In the medium of video games, empathy is the most elusive form of player engagement. Rarely does a game feature an emotional sophistication equal to its intellectual and sensory stimulus, and rarer still is the game that provokes genuine empathy for a character in the gameworld. Player emotion tends to be a binary condition dictated by the game’s win and fail states. Jenovah Chen and his development team are aware of this deficiency. Says Chen:
“We see emotion as nutrition, and a healthy human should have a wide variety” (1). Journey is the director and his team’s attempt to provide us with that nourishment.
Journey tells a deliberately generic story: a traveller is guided by visions on a pilgrimage to a distant maintaintop that glows with divine light, enduring hardships on the path to enlightenment. Chen has stated that Journey deliberately hews close to the monomyth, the recurring narrative pattern of mythologies identified by Joseph Campbell. (2) Where Journey innovates is in the approach to the player as protagonist: we will be active in this mythic pilgrimage, and not just on the mechanical level.
At the outset we discover the hero kneeling in repose in an arid desert. This meditation goes unbroken until we manipulate the game controller and cause the figure to stand. The game prompts us to take our first tentative steps and the hero translates even our clumsiest inputs into deftness and elegance as we become accustomed to the controls. We advance and the quiet is broken by the shushing of sand; it masses and disperses around our footless legs. Our poncho/burqa wafts as we move so that we appear almost to float. We climb to the summit of a nearby dune to investigate a pair of mysterious stelae on the horizon; there is a valley on the far side; we begin to descend and gravity propels us into an effortless surfing motion. These first joyful moments instruct us in the philosophy that underlies Journey’s interactive experience.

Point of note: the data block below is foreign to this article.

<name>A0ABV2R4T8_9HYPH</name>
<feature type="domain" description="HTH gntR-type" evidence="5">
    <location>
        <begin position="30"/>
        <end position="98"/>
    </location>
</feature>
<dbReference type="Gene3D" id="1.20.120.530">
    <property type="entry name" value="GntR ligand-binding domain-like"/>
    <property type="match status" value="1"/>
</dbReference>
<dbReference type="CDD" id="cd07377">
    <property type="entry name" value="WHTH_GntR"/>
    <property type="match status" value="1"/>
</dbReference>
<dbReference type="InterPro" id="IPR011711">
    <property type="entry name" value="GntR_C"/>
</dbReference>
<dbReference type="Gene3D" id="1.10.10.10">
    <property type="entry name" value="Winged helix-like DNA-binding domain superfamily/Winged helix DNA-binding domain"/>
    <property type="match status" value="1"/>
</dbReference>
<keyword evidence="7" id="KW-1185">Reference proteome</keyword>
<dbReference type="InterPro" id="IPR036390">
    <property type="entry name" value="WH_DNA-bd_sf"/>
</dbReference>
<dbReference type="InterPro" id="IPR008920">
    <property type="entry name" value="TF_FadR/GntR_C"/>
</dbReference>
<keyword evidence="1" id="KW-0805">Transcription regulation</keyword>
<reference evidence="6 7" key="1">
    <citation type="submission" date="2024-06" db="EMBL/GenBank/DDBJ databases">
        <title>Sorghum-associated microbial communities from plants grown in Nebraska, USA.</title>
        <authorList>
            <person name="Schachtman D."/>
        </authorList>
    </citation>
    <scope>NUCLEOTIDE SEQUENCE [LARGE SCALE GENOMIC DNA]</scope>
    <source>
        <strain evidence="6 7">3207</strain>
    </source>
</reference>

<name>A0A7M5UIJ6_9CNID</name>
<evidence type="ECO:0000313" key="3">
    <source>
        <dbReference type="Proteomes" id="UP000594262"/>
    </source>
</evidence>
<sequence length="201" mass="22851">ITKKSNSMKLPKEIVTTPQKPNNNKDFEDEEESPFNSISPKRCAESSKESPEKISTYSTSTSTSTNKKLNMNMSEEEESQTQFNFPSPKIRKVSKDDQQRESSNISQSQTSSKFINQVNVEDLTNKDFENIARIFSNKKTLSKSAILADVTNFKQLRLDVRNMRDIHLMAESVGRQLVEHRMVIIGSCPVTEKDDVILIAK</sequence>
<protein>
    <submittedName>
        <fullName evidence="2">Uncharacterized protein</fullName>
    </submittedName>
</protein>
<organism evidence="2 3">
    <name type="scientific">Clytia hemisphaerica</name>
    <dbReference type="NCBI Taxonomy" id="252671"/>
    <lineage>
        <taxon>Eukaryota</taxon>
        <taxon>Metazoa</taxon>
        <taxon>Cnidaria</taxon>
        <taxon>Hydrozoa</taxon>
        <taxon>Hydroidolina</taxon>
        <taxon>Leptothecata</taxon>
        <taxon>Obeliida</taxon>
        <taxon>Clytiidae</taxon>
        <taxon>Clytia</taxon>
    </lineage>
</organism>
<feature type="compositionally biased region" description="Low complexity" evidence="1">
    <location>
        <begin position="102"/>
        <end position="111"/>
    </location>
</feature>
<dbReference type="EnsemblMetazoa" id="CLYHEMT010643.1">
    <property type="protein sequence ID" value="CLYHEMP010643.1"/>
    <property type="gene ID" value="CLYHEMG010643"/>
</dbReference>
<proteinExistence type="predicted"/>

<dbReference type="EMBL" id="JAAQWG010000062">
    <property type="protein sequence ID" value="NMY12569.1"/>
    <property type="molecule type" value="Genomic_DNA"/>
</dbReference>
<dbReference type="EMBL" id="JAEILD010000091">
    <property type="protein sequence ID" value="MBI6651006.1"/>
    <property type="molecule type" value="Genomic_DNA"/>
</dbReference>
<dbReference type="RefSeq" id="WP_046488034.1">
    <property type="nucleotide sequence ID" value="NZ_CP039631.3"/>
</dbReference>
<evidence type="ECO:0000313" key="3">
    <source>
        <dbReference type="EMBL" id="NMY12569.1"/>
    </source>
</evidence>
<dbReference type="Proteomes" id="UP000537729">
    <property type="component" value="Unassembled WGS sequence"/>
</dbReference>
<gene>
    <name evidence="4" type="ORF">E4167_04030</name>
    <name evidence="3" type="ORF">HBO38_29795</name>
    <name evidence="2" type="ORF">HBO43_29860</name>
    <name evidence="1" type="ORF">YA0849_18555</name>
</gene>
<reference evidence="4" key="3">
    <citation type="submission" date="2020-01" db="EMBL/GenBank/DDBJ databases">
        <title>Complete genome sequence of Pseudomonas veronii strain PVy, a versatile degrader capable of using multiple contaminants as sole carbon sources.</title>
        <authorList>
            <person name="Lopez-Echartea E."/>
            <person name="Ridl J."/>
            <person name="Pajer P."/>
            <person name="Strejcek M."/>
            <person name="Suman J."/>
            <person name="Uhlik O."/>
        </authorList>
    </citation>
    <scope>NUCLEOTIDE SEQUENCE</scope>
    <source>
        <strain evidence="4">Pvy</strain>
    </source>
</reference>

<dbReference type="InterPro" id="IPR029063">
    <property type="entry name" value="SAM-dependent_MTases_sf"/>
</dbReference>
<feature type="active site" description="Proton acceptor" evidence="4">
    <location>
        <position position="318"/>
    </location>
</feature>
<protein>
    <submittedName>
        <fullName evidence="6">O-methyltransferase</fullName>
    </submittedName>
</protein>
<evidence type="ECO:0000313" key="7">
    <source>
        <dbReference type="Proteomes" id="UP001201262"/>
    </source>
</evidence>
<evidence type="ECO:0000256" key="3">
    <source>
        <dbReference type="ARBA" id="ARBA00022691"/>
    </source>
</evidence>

Wu wei (“without action”) is one of Taoism’s characteristic paradoxes. A literal reading would appear to praise an attitude of stubborn indifference, but the true lesson has more nuance. Effective action appears effortless because it retains harmony by heeding the ebb and flow of cosmic energy. When action does not contend, it requires no undue exertion:
Wu wei erh wu pu wei. (3)
You do nothing and nothing’s not done. (4)
In Journey our spiritual seeker must always act with wu wei in mind. Gameplay is driven by the elemental forces of wind, sand, snow, and water. Flurries of ribbon and fluttering banners act as reservoirs of spiritual power, anthropomorphised tapestries become frolicking airborne creatures, and the symbology is completed by the magical scarf draped around our neck that powers our fantastic ability to defy gravity and walk upon the air. Our pilgrimage requires that we master this sublime motion: to traverse the environment we must gain understanding of the forces surrounding us and then turn those forces to our advantage. Sensitive and attuned action is always the most rewarding, both in terms of direct feedback and in terms of progression.